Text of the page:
said I to myself, `I have the eel of glory by the tail, and it shall
not escape me, slippery as it is.'
"With a perseverance which elicited praise from myself, if from
nobody else, I mounted my Pegasus, and jogged along this newly
discovered road to immortality. The external and common world melted
from my mind when I sat down to my task, and, although it was
evanescent as poets' pleasures generally are, few men enjoyed more
happiness than I—as the tattered trappings of my poor garret seemed
dipped in the enchanting magnificence of my dreams, and I rioted in
visions of white paper snow-storms, and dramatic thunder and lightning.
I sought every opportunity for stage effect—to have trap-doors and
dungeons, unexpected assassinations, and resurrections more unexpected
"My undertaking seemed very easy at first, but I soon found myself
bewildered amid difficulties seriously alarming. At one time I brought
a whole army of soldiers on the stage, and made them fight a prodigious
battle, without discovering, till half the poor fellows were slain,
that the whole affair had taken place in a lady's chamber! This was
easily remedied, but I experienced infinitely more trouble with the
next. I had formed a hero, in whom were concentrated all the virtues,
beauties, and accomplishments of human kind: a real Sir William
Wallace—gigantic in person and mind—who never opened his lips but
to speak blank verse—who did not know that there was such a person as
Fear on the face of the globe, and could put a whole army to flight by
just offering to draw his sword. It was my design artfully to lead him
into the greatest extremes of danger, and then artfully to lead him out
again; but, in the paroxysm of my enthusiasm, I at length got him into
a scrape from which no human power could possibly extricate him.
"His enemies, determined not to give so terrible a fellow the
slightest chance of escape, had confined him in a tremendous dungeon,
deep, and walled around on all sides, by lofty rocks and mountains
totally impenetrable. To this dreadful abode there was only one little
entrance, which was strictly guarded by a band of soldiers, who were
ordered never to take their eyes off the door, and always to keep their
guns cocked. Now here was a predicament, and I knew not what to do. The
whole of the preceding was so beautifully managed, that to cut it out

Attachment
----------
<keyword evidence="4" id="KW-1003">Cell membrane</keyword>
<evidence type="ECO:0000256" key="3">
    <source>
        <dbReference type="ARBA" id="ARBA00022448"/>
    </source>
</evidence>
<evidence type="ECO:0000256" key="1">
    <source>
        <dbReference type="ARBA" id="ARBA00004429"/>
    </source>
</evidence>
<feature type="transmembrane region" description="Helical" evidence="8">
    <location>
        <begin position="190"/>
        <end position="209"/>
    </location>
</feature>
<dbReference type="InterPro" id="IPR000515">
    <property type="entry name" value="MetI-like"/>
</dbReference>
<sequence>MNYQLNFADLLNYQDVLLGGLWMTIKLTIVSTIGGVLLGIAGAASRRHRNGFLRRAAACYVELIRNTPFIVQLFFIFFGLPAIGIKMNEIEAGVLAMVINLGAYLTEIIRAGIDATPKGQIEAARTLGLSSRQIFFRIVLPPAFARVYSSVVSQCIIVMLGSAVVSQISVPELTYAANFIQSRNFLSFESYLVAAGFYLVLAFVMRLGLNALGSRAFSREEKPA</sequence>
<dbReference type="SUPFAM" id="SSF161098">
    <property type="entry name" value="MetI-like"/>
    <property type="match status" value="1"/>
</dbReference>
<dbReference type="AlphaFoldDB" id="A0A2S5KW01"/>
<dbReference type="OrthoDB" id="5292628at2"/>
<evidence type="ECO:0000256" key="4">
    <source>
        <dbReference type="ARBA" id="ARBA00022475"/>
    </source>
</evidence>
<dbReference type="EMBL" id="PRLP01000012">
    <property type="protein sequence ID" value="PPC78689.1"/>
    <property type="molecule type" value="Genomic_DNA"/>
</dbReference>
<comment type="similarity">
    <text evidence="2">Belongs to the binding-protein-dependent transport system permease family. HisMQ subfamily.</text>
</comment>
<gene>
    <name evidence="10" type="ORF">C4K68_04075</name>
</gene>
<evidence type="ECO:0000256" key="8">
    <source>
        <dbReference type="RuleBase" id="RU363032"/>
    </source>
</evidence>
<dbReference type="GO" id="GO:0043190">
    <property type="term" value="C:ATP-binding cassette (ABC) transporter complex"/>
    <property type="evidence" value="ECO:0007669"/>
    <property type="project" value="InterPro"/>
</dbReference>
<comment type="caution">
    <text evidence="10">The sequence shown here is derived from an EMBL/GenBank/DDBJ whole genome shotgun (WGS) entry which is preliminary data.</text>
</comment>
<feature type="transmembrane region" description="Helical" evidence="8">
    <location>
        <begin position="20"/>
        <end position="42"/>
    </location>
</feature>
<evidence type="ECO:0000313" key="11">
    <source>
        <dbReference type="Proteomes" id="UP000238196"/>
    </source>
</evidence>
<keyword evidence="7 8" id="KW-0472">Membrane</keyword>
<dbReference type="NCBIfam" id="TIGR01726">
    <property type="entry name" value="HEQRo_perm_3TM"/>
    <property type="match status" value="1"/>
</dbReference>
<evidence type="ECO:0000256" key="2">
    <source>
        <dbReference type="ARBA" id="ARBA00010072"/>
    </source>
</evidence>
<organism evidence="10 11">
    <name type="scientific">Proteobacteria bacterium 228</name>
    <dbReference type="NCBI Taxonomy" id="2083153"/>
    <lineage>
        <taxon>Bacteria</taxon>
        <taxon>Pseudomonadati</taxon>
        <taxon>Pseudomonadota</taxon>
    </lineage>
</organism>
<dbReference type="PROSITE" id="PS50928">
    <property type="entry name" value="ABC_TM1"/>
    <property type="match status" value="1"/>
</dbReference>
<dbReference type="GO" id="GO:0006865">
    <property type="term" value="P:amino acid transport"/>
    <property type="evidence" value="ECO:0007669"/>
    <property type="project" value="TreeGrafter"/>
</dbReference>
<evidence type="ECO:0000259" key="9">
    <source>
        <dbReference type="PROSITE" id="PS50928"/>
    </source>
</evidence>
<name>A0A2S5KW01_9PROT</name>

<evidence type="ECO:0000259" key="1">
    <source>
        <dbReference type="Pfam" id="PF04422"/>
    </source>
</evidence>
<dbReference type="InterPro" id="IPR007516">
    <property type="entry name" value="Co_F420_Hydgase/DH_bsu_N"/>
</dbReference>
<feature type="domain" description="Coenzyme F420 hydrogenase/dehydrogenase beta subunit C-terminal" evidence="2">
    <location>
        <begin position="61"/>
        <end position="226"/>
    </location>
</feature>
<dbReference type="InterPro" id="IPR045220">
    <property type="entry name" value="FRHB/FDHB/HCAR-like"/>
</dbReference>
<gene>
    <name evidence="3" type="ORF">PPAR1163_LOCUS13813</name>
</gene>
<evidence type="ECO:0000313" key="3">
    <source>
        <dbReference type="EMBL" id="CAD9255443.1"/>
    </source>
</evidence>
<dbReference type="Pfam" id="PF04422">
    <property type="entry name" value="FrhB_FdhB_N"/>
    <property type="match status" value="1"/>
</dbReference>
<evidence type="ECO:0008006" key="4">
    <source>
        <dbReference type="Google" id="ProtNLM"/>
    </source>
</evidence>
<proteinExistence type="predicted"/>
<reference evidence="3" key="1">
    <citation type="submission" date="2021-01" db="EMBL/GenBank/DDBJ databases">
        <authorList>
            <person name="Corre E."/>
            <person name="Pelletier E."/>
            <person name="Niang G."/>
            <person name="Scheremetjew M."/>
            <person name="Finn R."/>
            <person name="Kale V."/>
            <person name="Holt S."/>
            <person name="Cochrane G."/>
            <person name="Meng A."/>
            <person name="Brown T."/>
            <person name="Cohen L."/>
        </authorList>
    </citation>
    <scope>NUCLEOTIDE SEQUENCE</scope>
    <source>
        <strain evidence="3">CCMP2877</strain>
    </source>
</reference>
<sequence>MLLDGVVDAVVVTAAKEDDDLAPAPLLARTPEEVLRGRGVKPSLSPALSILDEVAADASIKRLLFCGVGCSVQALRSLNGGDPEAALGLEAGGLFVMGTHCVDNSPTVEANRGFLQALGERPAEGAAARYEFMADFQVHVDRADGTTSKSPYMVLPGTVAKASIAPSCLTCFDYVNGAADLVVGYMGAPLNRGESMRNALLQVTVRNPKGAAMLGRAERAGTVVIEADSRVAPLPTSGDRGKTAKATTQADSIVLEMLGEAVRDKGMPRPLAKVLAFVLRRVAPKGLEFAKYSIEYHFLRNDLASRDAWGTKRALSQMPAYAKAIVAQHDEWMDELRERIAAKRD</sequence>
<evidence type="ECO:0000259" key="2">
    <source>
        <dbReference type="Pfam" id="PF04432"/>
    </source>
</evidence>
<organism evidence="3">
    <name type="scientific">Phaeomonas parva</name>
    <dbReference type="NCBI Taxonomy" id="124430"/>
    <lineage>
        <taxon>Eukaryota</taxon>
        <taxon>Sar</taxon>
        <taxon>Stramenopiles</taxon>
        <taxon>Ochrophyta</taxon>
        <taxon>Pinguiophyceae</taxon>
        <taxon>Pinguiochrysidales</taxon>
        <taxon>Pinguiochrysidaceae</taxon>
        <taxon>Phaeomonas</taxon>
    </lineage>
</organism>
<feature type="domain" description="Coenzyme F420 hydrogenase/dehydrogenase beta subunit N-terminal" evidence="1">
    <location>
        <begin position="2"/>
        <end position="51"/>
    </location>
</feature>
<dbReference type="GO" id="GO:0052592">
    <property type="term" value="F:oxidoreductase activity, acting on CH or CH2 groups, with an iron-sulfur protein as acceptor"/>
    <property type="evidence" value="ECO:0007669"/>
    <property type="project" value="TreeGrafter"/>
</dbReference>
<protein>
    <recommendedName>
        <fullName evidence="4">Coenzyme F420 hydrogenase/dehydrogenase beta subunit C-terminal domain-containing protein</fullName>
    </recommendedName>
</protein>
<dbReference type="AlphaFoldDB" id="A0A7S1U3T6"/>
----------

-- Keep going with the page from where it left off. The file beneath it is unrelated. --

would be impossible. Yet there he was, poor youth, without the
slenderest hope of freedom, cooped up among everlasting mountains,
beneath which Atlas himself might have groaned in vain. What was I to
do? He must be released. The audience would expect it, as a common
civility, that I would not murder him before their eyes. It would have
been ungenteel to a degree. At length I hit it, after having conceived
almost inconceivable plans, and vainly attempted to manage ponderous
ideas which were too heavy for my use. I proposed to introduce a
ghost—a spirit, which would at once please the pit, and be a powerful
friend to the imprisoned soldier.
"At the dead of the night, when he sat ruminating on the
vicissitudes of life, and spouting extemporaneous blank-verse
soliloquies, (at which I had spent many midnight hours,) the genius of
the mountain comes down in a thunder cloud, and thus addresses the
pensive hero. You will be pleased to observe the rude and natural
dignity of language, which it was a great point with me to preserve.
Hero of earth, thine eyes look red with weeping.
(laying his hand upon his sword.) Who says he e'er saw
Nay, hold thy tongue, and shut thy wide-oped jaw: I come to save
thee, if thou wilt be saved.
I will not perish, if I help it can; But who will cleave these
cursed rocks apart, And give me leave to leave this cursed place, Where
lizards crawl athwart my sinking flesh, And bullfrogs jump, and toads
do leap about?
I—I can do whate'er I have a mind: I am the genius of this
lonesome place, And I do think you might more manners have, Than thus
to speak to him that is your host.